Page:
Burundi, Rwanda and Kenya are among 15 members of the Common Market for Eastern and Southern Africa (COMESA) ready to pilot the COMESA Electronic Certificate of Origin (eCO) system (The East African, 30 June). The eCO, developed under the COMESA Digital Free Trade Area (FTA) initiative, is expected to facilitate intra-regional trade through reduction in the costs and time required in registration, application and submission of certificates and the post-verification of originating goods. Other countries in the ready group are the DR Congo, Egypt, Eswatini, Ethiopia, Madagascar, Malawi, Mauritius, Seychelles, Sudan, Tunisia, Zambia and Zimbabwe. Implementing the eCo system has gained urgency given the challenges that movement of goods across borders is facing as a result of restrictive coronavirus measures. Certificates of Origin are issued to exporters within the COMESA’s FTA to confer preferential treatment to goods originating from an FTA member. The uptake of the electronic certificate has not gained traction in the past for lack of the necessary regulations under the COMESA Rules of Origin.
“The emergence of the COVID-19 pandemic calls for speedy implementation of the COMESA eCO by all Member States,” said the trading bloc’s director of Trade and Customs, Dr Christopher Onyango (The Chronicle, 22 June). “This, together with the improvement of customs cooperation and trade facilitation, will no doubt enhance intra-regional trade and attract more investments into the region.” Dr Onyango noted that the region faces two critical challenges: the COVID-19 pandemic, and the stagnant value of intra-COMESA trade. “It is rather disheartening that despite the preferences offered under the FTA, intra-COMESA trade is at eight percent of total trade, compared to Africa’s 15 percent, America’s 47 percent, Asia’s 61 percent and Europe’s 67 percent,” Dr Onyango noted.
SADC: Guidelines to ease cross-border transport
The Southern African Development Community (SADC) Council of Ministers has approved revised regional guidelines to ease cross-border transport operations in the region amid the COVID-19 pandemic (Xinhuanet, 24 June). A statement following a one-day extraordinary virtual meeting of the SADC Council of Ministers, hosted by Tanzania, says the approved guidelines are aimed at harmonising and coordinating COVID-19 response measures to promote safe trade and transport facilitation for economic growth and poverty alleviation in the SADC region.
The statement adds that the approved guidelines are also aimed at facilitating the adoption and implementation of harmonised standard operating procedures for management and monitoring of cross-border road transport at designated points of entry and COVID-19 checkpoints. Palamagamba Kabudi, Tanzania’s Minister for Foreign Affairs and East African Cooperation and chairperson of the SADC Council of Ministers meeting, called on the SADC region to continue exhibiting determination and solidarity while addressing the COVID-19 pandemic. Stergomena Lawrence Tax, SADC Executive Secretary, said “All indications show that until a vaccine or treatment for COVID-19 is found, which might take a while, the region has to remain pragmatic and vigilant by considering both health requirements and socio-economic imperatives.”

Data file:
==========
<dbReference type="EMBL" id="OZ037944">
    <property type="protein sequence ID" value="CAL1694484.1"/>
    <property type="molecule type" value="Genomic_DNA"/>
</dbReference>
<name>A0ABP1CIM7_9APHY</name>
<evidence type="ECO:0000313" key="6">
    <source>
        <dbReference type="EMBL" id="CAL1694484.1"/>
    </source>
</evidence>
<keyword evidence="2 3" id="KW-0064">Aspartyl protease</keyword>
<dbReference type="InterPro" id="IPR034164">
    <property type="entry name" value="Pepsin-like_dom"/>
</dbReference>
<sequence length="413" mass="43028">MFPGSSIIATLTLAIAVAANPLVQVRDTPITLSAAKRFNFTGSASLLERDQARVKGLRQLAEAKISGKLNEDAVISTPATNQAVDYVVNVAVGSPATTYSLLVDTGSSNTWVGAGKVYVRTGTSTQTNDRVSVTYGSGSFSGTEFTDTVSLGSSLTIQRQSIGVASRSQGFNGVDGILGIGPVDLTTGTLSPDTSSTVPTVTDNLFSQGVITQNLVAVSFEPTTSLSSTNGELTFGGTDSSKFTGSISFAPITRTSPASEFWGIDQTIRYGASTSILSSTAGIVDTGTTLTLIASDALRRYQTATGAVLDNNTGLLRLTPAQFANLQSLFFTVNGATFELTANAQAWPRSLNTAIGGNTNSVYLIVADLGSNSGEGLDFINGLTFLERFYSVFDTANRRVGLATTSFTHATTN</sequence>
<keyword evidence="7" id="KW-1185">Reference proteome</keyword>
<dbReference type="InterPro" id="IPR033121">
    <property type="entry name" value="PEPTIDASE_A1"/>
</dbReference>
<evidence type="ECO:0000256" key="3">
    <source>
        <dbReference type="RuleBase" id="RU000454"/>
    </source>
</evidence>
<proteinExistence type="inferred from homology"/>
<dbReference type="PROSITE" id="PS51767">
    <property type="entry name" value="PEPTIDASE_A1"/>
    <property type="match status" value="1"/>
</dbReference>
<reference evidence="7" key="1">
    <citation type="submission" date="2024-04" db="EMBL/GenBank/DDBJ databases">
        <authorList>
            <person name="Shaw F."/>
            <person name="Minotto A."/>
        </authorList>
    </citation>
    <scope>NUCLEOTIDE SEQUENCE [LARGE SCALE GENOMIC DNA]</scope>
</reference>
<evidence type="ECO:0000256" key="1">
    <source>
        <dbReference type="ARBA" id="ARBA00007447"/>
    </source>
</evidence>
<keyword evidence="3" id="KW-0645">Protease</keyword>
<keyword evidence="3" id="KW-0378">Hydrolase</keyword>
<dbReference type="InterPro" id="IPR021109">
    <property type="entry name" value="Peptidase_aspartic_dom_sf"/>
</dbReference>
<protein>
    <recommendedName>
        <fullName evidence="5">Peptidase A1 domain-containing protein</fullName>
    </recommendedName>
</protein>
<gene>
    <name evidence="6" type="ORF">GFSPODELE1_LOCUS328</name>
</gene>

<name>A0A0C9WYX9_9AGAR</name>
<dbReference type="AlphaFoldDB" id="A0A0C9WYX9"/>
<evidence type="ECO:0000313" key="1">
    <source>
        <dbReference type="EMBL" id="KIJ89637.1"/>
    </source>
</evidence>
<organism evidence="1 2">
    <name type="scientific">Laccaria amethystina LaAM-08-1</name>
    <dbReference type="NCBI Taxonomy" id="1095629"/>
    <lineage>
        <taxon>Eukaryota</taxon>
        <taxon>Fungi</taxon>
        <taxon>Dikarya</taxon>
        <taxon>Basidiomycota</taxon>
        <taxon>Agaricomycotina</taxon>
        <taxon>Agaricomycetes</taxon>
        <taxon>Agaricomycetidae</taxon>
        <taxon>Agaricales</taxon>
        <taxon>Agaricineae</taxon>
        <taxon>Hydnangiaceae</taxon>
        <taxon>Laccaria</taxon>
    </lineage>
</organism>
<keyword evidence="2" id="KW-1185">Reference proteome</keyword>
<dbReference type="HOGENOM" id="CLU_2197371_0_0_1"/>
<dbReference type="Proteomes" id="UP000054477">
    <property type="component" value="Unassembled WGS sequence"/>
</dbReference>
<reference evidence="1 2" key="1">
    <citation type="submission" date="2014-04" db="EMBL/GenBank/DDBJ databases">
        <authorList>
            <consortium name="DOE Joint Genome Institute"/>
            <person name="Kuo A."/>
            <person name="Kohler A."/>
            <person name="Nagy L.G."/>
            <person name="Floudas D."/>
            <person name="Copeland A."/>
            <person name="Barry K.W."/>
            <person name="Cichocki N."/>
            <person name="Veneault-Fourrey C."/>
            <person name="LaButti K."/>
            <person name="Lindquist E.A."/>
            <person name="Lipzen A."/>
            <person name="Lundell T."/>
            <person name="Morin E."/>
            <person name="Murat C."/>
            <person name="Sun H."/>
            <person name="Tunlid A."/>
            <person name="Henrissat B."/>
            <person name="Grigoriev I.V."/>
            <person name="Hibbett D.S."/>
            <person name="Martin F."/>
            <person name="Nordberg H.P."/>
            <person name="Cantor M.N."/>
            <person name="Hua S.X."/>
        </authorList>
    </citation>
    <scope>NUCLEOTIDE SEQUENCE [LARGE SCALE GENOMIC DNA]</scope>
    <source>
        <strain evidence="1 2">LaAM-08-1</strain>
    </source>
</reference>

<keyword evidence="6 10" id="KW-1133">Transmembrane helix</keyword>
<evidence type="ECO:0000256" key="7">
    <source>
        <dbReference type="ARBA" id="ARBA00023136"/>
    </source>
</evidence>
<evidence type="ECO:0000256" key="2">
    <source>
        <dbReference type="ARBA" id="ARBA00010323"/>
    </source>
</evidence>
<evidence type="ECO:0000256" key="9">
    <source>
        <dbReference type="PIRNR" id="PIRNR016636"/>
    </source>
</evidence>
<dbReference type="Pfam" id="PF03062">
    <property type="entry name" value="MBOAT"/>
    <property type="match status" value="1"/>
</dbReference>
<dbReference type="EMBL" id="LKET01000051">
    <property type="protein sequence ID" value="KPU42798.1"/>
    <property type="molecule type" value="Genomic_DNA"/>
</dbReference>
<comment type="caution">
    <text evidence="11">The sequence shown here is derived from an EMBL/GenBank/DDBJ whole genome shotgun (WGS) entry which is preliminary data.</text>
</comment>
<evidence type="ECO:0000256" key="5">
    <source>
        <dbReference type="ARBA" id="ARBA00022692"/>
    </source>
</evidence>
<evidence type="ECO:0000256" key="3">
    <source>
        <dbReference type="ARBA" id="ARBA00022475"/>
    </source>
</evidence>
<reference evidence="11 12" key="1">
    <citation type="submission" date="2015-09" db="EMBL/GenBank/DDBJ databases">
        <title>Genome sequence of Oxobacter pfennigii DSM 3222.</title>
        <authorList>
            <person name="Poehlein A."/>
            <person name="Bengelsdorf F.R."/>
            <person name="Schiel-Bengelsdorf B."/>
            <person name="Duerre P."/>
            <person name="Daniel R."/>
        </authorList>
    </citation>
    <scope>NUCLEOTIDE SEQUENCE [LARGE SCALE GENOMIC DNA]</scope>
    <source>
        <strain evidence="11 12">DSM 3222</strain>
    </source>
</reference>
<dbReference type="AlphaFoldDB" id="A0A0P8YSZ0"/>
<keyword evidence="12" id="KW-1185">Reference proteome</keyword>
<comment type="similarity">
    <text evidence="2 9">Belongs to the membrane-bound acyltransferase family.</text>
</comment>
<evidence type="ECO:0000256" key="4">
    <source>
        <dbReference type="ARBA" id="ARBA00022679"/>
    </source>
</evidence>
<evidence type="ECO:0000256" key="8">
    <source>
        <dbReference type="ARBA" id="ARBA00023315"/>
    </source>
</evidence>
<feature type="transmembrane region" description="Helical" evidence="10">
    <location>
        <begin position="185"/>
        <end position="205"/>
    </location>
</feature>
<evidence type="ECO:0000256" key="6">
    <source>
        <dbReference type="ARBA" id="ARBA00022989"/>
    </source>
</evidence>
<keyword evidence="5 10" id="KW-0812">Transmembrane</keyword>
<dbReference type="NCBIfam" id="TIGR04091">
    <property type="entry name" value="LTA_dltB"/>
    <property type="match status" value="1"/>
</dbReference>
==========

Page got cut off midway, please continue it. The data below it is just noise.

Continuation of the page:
ECOWAS draws roadmap for reopening of borders
The Economic Community of West African States (ECOWAS) has drawn a roadmap for the reopening of borders in the sub-region (GhanaWeb, 25 June). After a meeting of the Ministerial Coordination Committee for Transport, Logistics and Trade of ECOWAS, the sub-regional Bloc has taken a “harmonised decision” to reopen borders. The reopening will be done in phases, as described in a statement by ECOWAS after a four-day videoconference. According to the statement, several options have been put forward with the opening of land and air borders according to a precise schedule. The first phase consists of reopening domestic airports and lifting restrictions on land transportation within ECOWAS Member States in late June 2020. “The second phase is based on widening the opening between member states to allow the free movement of goods and people. The proposed date is the first fortnight of July (July 15 at the latest).” The final phase, the opening of air and land borders to other countries (excluding ECOWAS) that do not have very high levels of Covid-19 contamination rate (31 July at the latest), “will be a function of the evolution of the pandemic within the member countries of the ECOWAS and of the other countries and will be the subject of a periodic evaluation,” ECOWAS says.